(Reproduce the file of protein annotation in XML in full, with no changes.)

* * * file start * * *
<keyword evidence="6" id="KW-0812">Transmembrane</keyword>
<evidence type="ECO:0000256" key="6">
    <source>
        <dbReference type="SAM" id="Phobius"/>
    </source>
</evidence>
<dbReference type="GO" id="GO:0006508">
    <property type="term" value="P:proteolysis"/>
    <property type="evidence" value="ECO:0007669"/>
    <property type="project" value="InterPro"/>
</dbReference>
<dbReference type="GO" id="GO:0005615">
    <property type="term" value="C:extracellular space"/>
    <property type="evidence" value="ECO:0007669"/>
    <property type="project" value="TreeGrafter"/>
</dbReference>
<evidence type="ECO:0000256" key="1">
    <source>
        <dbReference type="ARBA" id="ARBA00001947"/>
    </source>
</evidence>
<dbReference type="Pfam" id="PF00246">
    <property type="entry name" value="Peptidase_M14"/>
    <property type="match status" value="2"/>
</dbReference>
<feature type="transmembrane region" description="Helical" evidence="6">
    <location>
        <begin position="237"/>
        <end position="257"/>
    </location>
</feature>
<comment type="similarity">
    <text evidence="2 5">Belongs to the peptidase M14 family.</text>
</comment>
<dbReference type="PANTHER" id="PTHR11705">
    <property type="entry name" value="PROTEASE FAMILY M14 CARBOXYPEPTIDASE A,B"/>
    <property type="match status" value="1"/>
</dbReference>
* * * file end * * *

<keyword evidence="6" id="KW-0812">Transmembrane</keyword>
<evidence type="ECO:0000256" key="6">
    <source>
        <dbReference type="SAM" id="Phobius"/>
    </source>
</evidence>
<dbReference type="GO" id="GO:0006508">
    <property type="term" value="P:proteolysis"/>
    <property type="evidence" value="ECO:0007669"/>
    <property type="project" value="InterPro"/>
</dbReference>
<dbReference type="GO" id="GO:0005615">
    <property type="term" value="C:extracellular space"/>
    <property type="evidence" value="ECO:0007669"/>
    <property type="project" value="TreeGrafter"/>
</dbReference>
<evidence type="ECO:0000256" key="1">
    <source>
        <dbReference type="ARBA" id="ARBA00001947"/>
    </source>
</evidence>
<dbReference type="Pfam" id="PF00246">
    <property type="entry name" value="Peptidase_M14"/>
    <property type="match status" value="2"/>
</dbReference>
<feature type="transmembrane region" description="Helical" evidence="6">
    <location>
        <begin position="237"/>
        <end position="257"/>
    </location>
</feature>
<comment type="similarity">
    <text evidence="2 5">Belongs to the peptidase M14 family.</text>
</comment>
<dbReference type="PANTHER" id="PTHR11705">
    <property type="entry name" value="PROTEASE FAMILY M14 CARBOXYPEPTIDASE A,B"/>
    <property type="match status" value="1"/>
</dbReference>